“I'd sit outside his house and pray,” Thompson says. “I'd pray for the strength and the wisdom on what to say and what to do.”
It was, he adds, much like preparing for a football game.
“It was like getting your mind ready to do battle. There the mindset was hit or be hit. With this, I had to get the pastor hat on.”
The Hoeppners made it easy.
“They were such an inspiration to me. They always had a word of encouragement. They were always positive. I was supposed to lift them up and they lifted me up.
“Coach Hep was strong to the end. He didn't complain. And Jane was like a pillar.”
There were questions, of course. What kind of God would let this happen? Why Terry Hoeppner? He was, in every way, the perfect coach for Indiana. He was just over a year into the job when a painful headache led to the devastating diagnosis. Patients with this kind of cancer rarely last more than a year and a half. Terry fought it with prayer and positive thoughts and the best medicine, but after 18 months, it wasn't enough.
Thompson struggled to understand.
“I went through a lot emotions. I was upset with the Lord. How could we lose this great man? Lord, I don't understand Your purpose.”
Understanding finally came.
“We need to trust the Lord even when we don't understand,” Thompson says. “We need to have that level of trust that God knows best. That was a hard lesson for me to learn. It was the most difficult time of my life.”
Night and day
Thompson's connections to IU remain strong. He was the Hoosiers running backs coach under Cam Cameron in the late 1990s, and then spent more than a decade with the Indiana Varsity Club. Last spring Glass hired him as an associate athletic director. It wasn't, he insists, to make Thompson a figurehead.
“The thing about Anthony Thompson is, and this is a tribute to him, you forget that he's in the College Hall of Fame,” Glass says. “You forget that he finished second in the Heisman Trophy, that he won all these awards, that he was an All-American, which from the outside is your perception of him. But on the inside he is so good. He's a go-to guy. He has great judgment. He's a great listener and has great insights. He understands people. That makes him a very good administrator.”
As associate athletic director, Thompson focuses on overseeing football and track and field, plus the strength and conditioning program. He helps with recruiting, and he's still involved with fundraising through the Varsity Club.
How does he balance all that, plus his minister duties, plus a family?
“The No. 1 thing is having good people to support me. They make me look good. I'm smart enough to get people who are smarter than me, and well organized. We have all the bases covered. Our lives are busy, but we wouldn't want it any other way.”
As far as his future in college athletics, he says, “I don't have any aspirations of being an athletic director. I like to work behind the scenes, one on one with our coaches, one on one with our donors and our student athletes, one on one in the ministry. I try to help people be better at what they do. I want to get better at being an administrator and helping the coaches.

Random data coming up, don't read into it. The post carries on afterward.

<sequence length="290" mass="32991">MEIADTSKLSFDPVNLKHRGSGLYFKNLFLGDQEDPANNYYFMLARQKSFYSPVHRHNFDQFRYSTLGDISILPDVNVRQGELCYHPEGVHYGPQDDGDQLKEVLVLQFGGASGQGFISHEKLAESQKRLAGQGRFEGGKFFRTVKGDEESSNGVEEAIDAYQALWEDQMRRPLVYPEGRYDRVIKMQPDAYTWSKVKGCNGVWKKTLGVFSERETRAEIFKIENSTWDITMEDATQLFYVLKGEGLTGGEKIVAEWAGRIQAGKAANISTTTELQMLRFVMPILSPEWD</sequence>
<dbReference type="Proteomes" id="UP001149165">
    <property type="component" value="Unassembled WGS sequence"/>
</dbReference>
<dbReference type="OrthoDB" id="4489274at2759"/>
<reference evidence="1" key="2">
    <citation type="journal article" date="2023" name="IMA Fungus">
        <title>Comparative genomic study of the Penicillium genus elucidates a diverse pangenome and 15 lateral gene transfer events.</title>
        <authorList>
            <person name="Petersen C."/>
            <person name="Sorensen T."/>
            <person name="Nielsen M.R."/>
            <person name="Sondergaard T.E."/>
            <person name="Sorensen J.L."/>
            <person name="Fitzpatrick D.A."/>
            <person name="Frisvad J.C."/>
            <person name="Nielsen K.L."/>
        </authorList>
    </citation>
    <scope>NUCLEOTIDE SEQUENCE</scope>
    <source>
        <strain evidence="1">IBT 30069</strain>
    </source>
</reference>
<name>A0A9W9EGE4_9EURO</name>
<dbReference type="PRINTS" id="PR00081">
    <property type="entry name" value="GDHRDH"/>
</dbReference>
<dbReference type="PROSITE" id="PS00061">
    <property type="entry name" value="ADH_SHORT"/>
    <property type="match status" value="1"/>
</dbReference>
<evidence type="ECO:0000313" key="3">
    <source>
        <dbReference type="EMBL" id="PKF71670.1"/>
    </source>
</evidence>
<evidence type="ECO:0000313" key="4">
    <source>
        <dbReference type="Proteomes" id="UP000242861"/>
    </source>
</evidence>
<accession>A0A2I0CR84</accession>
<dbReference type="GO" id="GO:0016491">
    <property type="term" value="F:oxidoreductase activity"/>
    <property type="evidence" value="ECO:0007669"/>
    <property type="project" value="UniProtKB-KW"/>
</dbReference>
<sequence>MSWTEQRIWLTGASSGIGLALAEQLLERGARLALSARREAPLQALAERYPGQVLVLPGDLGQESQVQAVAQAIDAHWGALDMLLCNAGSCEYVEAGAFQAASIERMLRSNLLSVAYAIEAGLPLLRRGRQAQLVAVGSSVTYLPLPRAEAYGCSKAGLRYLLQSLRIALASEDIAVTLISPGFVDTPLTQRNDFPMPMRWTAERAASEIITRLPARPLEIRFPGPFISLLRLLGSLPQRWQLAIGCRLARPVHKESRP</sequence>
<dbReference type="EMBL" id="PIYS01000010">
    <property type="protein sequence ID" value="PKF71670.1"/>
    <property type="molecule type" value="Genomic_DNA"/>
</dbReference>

“What can I do better? That's where I challenge myself. I have to be better than I was than last year. That's how I push myself -- be better as a husband, a father, a pastor, an administrator.”
Thompson's transformation still inspires Hammel.
“It's one of those examples of why I can defend big-time athletics. This kid would have struggled in life without college football. He had no confidence in what he said. He was so hesitant to talk. Now he's a minister and talks all the time.”
Or, as Mallory puts it, “It's like night and day.”
Thompson reflects on it all from his Memorial Stadium office, a humble man trying to get it right.
“I try to be a person who has no regrets. I don't want to look back on my life. Sure, I wish I had done some things different or better, but did I work as hard as I possibly could? Yes, I did that. Did I use my talents to the best of my ability? Yes.”
Asked what he would like for his epitaph, he doesn't mention athletic glory.
“That I was a man who tried to follow Christ. That I tried to lead a life for Christ. With all my imperfections, at the end of the day, that's what I would want people to remember.”
Touchdown for the Lord
The pastor beckons worshipers to the altar while the four-person choir sings “Great is Your Mercy.”
“Are there any who want to be saved?' the pastor asks. Behind him a large projector screen displays images and words of faith.
Off to the side a man in a gray suit hesitates. The pastor raises his head and closes his eyes.
“Are there any who want to be saved? Come on! Jesus is here. He is a savior who will walk into the fire for you!”
The man in the suit inches forward. The pastor thrusts out a hand.
“Jesus is a heart fixer. He can fill the void in that broken heart. Press your way. Cry your way. Man will fail you. I will fail you. Jesus will NEVER fail you!”
“Amen!” a man cries.
“Yes,” a woman shouts.
“Are there any who want to be saved?” the pastor asks for the third time.
“I do,” the man in the suit shouts.
People applaud and wave their arms in the air. The man is led behind the altar to the baptismal pool. After a few prayers, he falls straight back, trusting the deacon behind him to catch and guide him into the consecrated water. Several seconds later he arises drenched and in tears. A soul has been saved, and the pastor has led the way, just as he once did a football team.
“I was a heathen back then,” Anthony Thompson says. “I didn't know Jesus. But now, praise the Lord, I am free.”
Can we get a witness?